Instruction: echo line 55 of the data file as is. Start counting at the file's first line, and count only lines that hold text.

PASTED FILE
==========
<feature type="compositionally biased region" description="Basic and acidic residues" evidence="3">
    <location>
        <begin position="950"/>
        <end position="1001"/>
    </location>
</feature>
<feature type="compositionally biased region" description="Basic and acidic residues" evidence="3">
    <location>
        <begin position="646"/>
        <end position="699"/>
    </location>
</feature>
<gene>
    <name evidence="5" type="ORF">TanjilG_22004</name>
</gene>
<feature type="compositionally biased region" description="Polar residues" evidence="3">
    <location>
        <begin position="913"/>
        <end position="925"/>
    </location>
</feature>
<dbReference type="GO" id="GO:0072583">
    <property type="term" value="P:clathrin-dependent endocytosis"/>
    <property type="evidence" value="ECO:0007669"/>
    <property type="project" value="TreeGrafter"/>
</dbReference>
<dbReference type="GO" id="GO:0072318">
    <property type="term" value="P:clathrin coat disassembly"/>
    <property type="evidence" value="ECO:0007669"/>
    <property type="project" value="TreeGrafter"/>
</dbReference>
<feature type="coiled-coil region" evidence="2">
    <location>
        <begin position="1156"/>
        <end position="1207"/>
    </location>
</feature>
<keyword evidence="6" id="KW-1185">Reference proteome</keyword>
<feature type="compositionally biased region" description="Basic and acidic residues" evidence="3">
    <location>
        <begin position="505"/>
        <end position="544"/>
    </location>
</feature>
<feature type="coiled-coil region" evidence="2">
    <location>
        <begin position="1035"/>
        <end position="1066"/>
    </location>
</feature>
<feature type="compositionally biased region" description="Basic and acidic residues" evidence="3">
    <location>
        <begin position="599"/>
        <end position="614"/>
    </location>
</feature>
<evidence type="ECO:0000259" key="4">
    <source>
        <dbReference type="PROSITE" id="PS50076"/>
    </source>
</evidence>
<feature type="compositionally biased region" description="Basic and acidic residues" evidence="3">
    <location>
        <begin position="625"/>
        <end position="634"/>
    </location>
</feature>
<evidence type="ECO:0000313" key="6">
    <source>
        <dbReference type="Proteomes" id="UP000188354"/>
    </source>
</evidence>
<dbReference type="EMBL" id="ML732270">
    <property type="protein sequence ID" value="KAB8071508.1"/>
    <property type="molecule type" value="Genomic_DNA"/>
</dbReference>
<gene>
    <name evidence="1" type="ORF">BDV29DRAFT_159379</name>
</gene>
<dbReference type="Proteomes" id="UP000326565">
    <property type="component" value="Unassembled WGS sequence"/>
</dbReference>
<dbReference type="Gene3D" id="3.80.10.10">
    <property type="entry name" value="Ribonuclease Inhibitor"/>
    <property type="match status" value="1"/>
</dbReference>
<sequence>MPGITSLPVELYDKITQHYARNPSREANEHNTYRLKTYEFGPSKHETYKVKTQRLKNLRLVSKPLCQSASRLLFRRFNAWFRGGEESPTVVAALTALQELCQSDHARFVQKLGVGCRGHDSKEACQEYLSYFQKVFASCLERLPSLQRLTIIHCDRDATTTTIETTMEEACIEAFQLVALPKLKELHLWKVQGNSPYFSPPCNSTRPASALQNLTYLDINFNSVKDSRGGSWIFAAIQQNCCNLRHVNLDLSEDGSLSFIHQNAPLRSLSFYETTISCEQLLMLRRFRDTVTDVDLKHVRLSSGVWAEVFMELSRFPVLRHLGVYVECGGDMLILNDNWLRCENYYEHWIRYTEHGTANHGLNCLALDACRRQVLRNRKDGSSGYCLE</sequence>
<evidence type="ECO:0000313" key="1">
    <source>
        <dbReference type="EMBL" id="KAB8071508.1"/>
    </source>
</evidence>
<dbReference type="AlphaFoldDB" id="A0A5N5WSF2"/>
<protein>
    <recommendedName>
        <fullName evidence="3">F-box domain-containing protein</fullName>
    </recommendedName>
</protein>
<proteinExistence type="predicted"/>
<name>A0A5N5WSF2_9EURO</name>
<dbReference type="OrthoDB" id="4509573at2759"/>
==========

    </location>